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Teepee set up at Indigenous Mini U

Introducing Indigenous culture

June 17, 2015 — 

As the summer months approach, student activity at the U of M begins to slow down. When many people are enjoying warm weather pursuits, hundreds of children descend on campus for another summer of Mini U.

Indigenous Mini U returns for a third year, celebrating and sharing Indigenous cultures with a week-long camp. Traditional Knowledge Holders and Indigenous student leaders will introduce Mini U participants to Aboriginal games, dance and art.

Will your children, grandchildren, nieces, nephews, friends or siblings be attending Mini U?

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“I think that Indigenous Mini U is very important because it is led by Indigenous university students and also promotes leadership in the children who attend the camp,” says Mercedes Coutu, Indigenous Mini U classroom leader. “I love being involved because I get to meet so many amazing children, but also because I get to see them experience new things and learn about our culture in the activities provided at camp.”

Teepee construction at Indigenous Mini U

Teepee construction at Indigenous Mini U

Indigenous Mini U includes a wide range of fun activities that expose participants to Indigenous culture.

“Children will discuss culture and leadership, and participate in a wide range of physical activities such as Aboriginal games, swimming, dodgeball, and more,” says Jay Gamey, director of Mini U programs. “Participants will also have the opportunity to build a teepee!”

Indigenous Mini U is a celebration of Indigenous cultures, and the program is open to children of all backgrounds and ethnicities. Anyone who is interested in connecting with Indigenous cultures is welcome to attend.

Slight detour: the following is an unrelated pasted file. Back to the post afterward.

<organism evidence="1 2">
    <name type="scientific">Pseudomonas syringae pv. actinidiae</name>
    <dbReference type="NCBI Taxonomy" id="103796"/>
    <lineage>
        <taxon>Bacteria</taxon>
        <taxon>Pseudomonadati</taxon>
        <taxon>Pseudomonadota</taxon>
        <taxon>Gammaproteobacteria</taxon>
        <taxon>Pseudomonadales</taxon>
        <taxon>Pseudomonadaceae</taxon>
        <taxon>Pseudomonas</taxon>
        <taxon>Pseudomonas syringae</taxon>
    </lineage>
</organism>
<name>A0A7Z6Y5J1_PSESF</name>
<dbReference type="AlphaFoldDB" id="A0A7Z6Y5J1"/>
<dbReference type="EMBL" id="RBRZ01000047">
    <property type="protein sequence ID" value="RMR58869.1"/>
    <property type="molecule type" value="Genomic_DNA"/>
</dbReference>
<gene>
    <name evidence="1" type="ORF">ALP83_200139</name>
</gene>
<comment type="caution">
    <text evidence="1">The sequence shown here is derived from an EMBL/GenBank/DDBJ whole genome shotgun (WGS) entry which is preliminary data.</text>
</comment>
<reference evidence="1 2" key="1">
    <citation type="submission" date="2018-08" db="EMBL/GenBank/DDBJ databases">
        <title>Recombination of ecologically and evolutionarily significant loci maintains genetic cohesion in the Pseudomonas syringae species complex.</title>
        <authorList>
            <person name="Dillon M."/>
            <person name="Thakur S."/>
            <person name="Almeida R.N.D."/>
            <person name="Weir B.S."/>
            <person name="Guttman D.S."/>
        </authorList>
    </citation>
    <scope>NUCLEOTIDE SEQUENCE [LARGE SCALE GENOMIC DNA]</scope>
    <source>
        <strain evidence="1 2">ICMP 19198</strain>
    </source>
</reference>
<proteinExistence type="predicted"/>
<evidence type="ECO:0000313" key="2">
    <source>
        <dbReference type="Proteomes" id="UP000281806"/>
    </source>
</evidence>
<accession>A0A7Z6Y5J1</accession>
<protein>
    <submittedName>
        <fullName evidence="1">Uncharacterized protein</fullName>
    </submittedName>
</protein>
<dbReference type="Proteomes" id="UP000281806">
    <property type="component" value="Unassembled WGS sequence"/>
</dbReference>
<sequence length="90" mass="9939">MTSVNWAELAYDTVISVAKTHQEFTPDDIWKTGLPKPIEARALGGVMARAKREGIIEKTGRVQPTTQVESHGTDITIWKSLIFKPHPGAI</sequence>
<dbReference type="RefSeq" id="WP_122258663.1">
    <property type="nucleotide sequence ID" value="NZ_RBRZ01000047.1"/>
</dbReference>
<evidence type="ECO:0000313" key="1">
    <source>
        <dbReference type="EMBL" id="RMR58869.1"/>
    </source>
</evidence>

Teepee construction at Indigenous Mini U

Teepee construction at Indigenous Mini U

“The University of Manitoba is focused on engaging Indigenous communities,” says Gamey. “Our goal is to provide all children an opportunity to be introduced to Indigenous cultures in a fun setting. Children will be introduced to a variety of Indigenous backgrounds, tour the culturally-rich building Migizii Agamik – Bald Eagle Lodge, , take part in smudging ceremonies, and more.”

As part of the U of M’s commitment to Creating Pathways to Indigenous Achievement, the University is looking for opportunities to weave Indigenous knowledge, cultures and traditions across the campuses, and Indigenous Mini U is a great way to do that, while also welcoming school age children to a university environment.

A program is being developed that will help engage community members and break down barriers by providing some subsidized spots, which are available to First Nation, Métis or Inuit children that might not otherwise be able to attend.

Indigenous Mini U runs from July 20 to 24 at the U of M’s Fort Garry campus. Information and registration are available on the Mini U website.

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